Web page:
Cams, I don’t know about the edelbrock cam combos, for a better choice, check with Blair Patrick or Brent Lykins for a better cam option.
Heads, just depends on how much money you have to spend, Blair Patrick has some CNC options both in cast iron and aluminum, reasonably priced. I went with a set of his Pro Ports, but they are a bit more than what you would need for a 390.
Carburators, I am not a fan of the Edelbrock AFB’s, I think a better choice would be either the 735. 750, or 780 Holley, pick up a used one and have it gone thru.
Thanks for the input, good options to consider. I wasn’t familiar with Blair Patrick or Brent Lykins, I’ll look into them for sure. After a quick search for Blair it brings me to Bear Block motors, not sure if it’s the same outfit though. It also lists their heads as out of stock, but I have some time, just pulling the engine out this week for R&R.
I don’t see the Edelbrock heads has being the best option, their chamber size (at 72cc and 76cc) is greater than the 390 head (at 68cc to 71.1cc), thus a lower compression ratio. Ideally you need a higher compression ratio.
So say you now decide to raise the compression ratio by replacing the original dish styled piston with a flat top piston. All is good you say…
But by raising the floor of the original dish piston to a flat top, you have placed the centre of the piston closer to the hottest part of the burning fuel mass in the combustion chamber. Now a normal flame temperature for a typical engine at full throttle ( rich) will be about 2400 °C, ( and 3000 °C at lean cruise conditions)
BUT A typical aluminium piston and its alloys will melt in the 600°C to 660°C. Not good.
3 things save a piston from instant destruction-
- the distance the piston crown is from the centre of the burning flame, thus the piston face will run at about 300°C.
- The fuel mixture, that is, the engine turner will richen up the engine to control pinkin/detonation which in turn cools the burn and thus the piston crown.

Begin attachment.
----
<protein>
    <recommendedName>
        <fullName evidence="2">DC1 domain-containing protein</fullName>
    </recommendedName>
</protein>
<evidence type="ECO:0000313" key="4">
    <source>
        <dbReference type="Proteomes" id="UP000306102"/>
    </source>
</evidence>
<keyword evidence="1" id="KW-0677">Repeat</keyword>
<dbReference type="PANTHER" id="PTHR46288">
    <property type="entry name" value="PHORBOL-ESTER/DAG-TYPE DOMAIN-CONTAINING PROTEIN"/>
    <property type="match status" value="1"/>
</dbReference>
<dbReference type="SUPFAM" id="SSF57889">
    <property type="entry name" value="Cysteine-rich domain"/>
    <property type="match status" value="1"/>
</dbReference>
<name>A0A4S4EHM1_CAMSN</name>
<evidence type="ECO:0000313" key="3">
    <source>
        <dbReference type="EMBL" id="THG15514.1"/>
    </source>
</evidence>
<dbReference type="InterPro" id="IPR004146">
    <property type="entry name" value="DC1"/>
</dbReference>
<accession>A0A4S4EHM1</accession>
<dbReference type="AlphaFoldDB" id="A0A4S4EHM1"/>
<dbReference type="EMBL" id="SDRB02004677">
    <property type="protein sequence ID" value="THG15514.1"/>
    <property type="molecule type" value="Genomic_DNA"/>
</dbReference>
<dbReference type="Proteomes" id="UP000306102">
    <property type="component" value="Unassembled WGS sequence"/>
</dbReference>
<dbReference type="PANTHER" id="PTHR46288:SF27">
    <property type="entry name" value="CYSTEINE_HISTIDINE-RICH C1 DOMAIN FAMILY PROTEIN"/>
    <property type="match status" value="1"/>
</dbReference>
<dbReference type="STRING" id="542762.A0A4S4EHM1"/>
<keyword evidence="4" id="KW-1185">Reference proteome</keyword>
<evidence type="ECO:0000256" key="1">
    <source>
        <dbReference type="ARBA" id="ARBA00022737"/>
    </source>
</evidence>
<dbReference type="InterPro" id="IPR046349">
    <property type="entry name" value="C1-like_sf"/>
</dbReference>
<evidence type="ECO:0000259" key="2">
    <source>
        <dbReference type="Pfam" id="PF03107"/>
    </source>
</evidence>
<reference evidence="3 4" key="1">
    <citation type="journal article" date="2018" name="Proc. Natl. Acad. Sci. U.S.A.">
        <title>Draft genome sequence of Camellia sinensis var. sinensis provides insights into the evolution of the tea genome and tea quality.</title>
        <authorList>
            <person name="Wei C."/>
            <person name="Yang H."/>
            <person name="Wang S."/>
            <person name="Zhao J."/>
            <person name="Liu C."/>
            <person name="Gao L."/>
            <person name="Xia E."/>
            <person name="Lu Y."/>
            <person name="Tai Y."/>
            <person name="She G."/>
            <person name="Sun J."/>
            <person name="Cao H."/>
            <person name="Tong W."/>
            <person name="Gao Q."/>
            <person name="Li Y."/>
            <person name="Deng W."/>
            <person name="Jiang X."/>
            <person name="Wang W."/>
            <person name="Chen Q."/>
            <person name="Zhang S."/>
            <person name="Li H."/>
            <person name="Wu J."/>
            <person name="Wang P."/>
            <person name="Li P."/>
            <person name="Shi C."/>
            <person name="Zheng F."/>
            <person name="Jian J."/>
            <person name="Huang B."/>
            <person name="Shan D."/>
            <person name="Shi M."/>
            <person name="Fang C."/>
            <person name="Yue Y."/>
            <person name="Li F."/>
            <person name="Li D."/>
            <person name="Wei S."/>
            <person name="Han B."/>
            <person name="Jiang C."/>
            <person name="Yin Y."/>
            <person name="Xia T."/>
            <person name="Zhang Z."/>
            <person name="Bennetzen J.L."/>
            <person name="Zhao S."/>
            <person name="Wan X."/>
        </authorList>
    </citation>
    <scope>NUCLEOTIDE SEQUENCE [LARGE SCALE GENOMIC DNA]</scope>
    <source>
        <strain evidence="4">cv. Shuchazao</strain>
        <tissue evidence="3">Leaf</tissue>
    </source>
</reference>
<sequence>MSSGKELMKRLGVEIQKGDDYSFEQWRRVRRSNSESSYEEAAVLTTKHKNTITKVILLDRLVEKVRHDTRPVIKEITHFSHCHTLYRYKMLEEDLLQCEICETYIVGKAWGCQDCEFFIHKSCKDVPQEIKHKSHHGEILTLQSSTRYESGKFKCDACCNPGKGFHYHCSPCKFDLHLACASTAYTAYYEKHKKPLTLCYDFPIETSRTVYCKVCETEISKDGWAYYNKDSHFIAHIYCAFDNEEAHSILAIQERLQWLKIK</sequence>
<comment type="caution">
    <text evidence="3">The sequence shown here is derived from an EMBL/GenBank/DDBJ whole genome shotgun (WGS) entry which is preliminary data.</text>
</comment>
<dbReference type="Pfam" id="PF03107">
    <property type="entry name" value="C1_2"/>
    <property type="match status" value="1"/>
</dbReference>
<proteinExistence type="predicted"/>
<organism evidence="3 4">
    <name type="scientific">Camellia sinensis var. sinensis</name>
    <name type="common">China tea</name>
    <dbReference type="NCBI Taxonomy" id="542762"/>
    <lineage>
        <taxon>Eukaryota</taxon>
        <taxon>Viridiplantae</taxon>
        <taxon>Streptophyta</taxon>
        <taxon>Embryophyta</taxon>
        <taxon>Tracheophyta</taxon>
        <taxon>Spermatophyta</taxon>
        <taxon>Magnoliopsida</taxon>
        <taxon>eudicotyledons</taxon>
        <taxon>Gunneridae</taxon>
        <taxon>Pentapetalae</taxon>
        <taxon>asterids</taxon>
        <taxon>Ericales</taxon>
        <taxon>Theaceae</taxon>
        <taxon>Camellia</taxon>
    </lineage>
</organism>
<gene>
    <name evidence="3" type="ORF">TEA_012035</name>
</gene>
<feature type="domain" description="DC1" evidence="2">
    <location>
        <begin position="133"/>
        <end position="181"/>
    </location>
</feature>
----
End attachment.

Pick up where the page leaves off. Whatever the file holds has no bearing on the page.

- Aluminium pistons have a very good heat transfer rate, thus can transfer heat away from a hot spot to the whole of the piston.
Let’s look at the problems with number 3 above.The heat in a hot spot in the piston crown travels so fast compared to heat transfer in the fuel mixture, that the whole of the piston will heat up faster than the fuel mixture above it. The result is, the whole surface area of the piston crown becomes an ignition source for the unburnt fuel/air above it.
Result is detonation, if the engine is allowed to run too long after detonation, the piston will melt/collapse at the point where it entered the hottest center of the burning mixture.
Okay, what am I trying to say here…
I am saying, it is better to run a small chamber head with a large dished piston (dish in the center of piston crown), than it is to run a large chamber head with a flat top or dome piston.
If you was to build two identical engines, both with identical compression ratios, one with a large chamber and flat top piston, the other with small chamber and dished piston. The engine with the large chamber and flat/domed top piston is more likely to encounter pinkin/detonation.
So good is the dished piston/small chamber design at preventing detonation, that the engine builder can now start experimenting with raising the compression ratio.
So, you need to start with a cylinder head with chamber which is smaller than what you have now.